Rest In Peace, FA Cup

So what did we learn from the FA Cup 3rd round this season?

Premier League > FA Cup
Well, we learned that the teams in the race for the Premier League and only ones I’d expect to win it (yes, Man United included) all won easily in the end. It’s quite a simple conclusion that bound City, United and Chelsea in their 3rd round games, namely the deepest squads in the league, with the best quality cover in the top flight by far.

The thing that makes me chuckle is how many fans of clubs that blatantly have either sold their squads short over the years due to design – Poch likes trimmed down squads to work with, poor recruitment – Liverpool pre Klopp and pure over confidence – Arsene and his stubborn insistence that he won’t pay over the odds, etc genuinely believe that they essentially can put out a second string that is anywhere as good as their first!

Yes, even in this season of super managers, hired to make sure a Leicester doesn’t happen again, with the sheer size of those squads, and even the amount those clubs let out on loan.

Second Strings
Liverpool against Plymouth for example. All I’ve heard recently is how good the kids are and indeed all of the stats painted the rosy picture of “Liverpool’s youngest ever team”. Although, if they can’t step into the boots of the seniors who are injured, suspended or out of form, then it just becomes another stat bandied around a sport which is used to judge performance on the scoreline, progression and facts rather than bullshit and bluster.

Likewise, Spurs against Villa. A routine victory in the end but does anyone honestly believe that team has any chance of winning the Cup against any of City/United/Chelsea’s second string? Not a chance! Epitomised by Vincent Jansen, an 18 million pound signing whose second touch is a header and hasn’t just lost the goal touch, he looks as though he’s never had one. So much for quality cover for Harry Kane.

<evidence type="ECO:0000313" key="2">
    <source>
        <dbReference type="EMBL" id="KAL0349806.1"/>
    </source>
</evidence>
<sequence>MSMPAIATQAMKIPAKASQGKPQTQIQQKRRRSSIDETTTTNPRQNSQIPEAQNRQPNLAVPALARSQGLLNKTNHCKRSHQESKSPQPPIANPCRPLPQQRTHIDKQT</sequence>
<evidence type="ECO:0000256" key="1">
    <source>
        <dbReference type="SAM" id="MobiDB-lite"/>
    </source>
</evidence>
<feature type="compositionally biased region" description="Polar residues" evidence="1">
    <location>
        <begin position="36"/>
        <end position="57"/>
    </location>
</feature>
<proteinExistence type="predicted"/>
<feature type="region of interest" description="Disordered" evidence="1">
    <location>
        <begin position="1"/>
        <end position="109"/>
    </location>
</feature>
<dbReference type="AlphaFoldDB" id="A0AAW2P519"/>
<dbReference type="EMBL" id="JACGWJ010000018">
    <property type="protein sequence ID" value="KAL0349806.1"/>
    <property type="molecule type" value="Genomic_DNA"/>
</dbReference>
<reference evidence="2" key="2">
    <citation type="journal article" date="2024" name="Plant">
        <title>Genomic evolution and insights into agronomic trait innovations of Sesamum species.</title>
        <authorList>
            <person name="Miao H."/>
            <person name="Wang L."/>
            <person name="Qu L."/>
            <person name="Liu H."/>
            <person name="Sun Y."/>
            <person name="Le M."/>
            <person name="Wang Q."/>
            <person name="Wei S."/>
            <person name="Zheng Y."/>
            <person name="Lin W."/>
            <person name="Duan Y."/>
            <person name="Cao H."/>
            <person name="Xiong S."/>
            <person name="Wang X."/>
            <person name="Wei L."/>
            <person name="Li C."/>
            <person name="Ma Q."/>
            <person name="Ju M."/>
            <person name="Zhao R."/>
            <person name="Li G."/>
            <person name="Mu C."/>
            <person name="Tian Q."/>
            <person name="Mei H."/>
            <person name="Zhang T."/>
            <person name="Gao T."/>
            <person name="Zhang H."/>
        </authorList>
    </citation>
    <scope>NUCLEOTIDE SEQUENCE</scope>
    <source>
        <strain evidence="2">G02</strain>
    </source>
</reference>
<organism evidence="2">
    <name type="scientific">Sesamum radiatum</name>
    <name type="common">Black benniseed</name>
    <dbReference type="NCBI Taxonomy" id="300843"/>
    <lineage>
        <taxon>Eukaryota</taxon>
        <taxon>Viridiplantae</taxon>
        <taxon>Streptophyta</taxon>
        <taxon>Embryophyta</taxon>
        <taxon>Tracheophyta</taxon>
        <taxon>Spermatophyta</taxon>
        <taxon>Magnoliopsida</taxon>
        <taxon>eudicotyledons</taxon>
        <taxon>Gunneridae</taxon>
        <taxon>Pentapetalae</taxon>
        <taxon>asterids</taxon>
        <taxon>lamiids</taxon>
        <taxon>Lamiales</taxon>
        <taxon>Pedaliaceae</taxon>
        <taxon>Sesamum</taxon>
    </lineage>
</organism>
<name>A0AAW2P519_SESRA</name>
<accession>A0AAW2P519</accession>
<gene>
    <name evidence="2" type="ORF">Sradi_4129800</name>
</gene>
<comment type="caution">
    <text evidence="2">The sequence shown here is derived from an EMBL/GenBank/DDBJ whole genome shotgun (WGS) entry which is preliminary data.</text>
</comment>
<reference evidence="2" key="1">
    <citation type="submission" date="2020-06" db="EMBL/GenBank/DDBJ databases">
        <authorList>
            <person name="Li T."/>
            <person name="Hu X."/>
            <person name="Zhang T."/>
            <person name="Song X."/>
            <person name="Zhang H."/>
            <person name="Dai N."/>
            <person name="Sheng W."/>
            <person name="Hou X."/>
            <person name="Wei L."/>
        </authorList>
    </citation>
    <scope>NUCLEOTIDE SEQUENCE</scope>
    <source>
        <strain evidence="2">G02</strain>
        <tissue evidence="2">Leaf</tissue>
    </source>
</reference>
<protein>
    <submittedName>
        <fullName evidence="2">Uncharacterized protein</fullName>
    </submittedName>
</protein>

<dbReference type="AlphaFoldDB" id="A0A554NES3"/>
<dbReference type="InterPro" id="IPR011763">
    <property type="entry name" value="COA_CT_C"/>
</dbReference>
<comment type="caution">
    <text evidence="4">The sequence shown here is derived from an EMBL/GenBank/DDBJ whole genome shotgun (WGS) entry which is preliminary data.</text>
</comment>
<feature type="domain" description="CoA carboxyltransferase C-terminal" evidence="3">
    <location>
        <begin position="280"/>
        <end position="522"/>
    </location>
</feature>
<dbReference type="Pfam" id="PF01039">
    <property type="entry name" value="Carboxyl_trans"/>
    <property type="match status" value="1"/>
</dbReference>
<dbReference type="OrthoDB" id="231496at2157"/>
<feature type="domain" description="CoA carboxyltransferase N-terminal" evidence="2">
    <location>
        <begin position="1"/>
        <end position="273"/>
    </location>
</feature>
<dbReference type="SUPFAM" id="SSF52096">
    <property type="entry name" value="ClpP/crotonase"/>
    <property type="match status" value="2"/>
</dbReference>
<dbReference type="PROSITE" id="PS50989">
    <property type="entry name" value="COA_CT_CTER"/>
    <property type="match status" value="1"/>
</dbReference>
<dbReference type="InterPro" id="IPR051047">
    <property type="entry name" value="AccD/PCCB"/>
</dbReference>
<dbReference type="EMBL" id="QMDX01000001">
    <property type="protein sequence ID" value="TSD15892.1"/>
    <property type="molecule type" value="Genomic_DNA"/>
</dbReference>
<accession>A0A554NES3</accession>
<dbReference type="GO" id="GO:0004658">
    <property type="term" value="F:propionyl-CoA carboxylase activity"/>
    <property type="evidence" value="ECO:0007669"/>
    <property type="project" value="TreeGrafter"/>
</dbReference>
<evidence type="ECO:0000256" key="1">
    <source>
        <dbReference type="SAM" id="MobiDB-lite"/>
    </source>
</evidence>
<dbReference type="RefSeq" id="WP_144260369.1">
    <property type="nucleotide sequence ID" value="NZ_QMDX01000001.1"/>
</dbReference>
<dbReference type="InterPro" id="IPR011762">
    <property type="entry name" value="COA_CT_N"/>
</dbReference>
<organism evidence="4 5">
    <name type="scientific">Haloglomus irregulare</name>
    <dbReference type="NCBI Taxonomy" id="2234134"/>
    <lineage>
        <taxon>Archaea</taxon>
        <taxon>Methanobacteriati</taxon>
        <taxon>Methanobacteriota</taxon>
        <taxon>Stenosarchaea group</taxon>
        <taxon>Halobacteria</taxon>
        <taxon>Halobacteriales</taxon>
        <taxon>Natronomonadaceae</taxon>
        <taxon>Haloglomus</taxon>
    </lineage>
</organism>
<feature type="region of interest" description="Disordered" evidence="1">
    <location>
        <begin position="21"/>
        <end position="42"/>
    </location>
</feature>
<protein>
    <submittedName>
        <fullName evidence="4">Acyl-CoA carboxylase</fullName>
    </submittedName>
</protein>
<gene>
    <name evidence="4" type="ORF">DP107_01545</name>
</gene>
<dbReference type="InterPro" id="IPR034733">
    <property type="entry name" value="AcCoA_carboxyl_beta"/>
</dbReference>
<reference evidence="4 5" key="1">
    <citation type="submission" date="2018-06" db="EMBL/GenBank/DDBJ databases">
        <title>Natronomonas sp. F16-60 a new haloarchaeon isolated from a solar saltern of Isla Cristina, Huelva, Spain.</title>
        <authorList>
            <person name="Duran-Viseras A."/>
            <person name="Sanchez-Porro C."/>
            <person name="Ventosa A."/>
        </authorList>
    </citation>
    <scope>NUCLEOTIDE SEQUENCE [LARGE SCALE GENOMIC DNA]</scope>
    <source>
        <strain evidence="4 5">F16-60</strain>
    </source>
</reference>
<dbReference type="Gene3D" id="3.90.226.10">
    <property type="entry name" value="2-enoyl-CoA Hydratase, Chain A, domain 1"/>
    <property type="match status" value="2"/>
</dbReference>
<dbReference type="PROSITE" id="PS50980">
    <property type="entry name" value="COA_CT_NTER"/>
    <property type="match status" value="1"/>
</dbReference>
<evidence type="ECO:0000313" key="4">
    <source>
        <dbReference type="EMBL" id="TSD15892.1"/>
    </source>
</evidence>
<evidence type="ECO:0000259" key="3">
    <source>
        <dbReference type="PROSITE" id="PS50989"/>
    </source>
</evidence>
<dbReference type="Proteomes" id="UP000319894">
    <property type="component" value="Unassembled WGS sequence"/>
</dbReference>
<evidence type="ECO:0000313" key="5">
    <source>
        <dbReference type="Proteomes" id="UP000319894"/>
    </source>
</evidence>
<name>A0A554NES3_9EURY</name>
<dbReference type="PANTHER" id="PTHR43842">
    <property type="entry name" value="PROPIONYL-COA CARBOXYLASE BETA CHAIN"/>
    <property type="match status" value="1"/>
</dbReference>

Chelsea, United, City

Compare that to Chelsea for example who made six or seven changes and won at a canter.

Man United, the much maligned Man United where this week I had Scholesy joining me in believing United can win the league, a team who may have taken time to gel but can count on how many senior internationals who can’t currently get into the team at the moment? How many trophy winners?

Man City, a club again whose need to compete on all fronts means simply they cannot afford not to have serious squad depth as they desperately want to dine at the top table both home and abroad. At least those three clubs have made sure their second string is almost as good as their first before kidding people with stats about how young or how trim the squad is.

FA Cup Interference
As for the FA Cup itself, we need to be a little honest with ourselves. It will never die but never has that famous old trophy looked so lacking in importance, so patronised by many as an interference and seemingly so valueless, and that hurts me greatly.

As someone who played in its Final, walked up the old Wembley tunnel, heard “Abide With Me” and everything that meant as an iconic English sporting occasion,

the Premier League again has trumped the FA Cup over the years, leaving this grand old competition nothing more than a shell of its former self.

There will always be the odd upset, the odd starring story of the Postman scoring against the multi millionaire world cup winner but let’s be honest, because of tournament prioritisation, squad rotation and as many foreign full time pros playing in the conference as the pro leagues, those stories are dying out fast. The Cup only really makes a stir if two of the big boys are in the Final.

Rest In Peace
Is there anything we can do to save it? Probably not in all honesty. The only thing I get excited about when watching it these days is the huge away followings which for me are a great reminder of yesteryear, but that’s pretty much it.

Seeing a Premier League team playing a Championship team who between them made ten to fifteen changes to “concentrate on the league” isn’t what the Cup was devised for or what it should be, but it is, so I’ll bid this great old English tradition farewell and remember it for what it was.

RIP the Cup.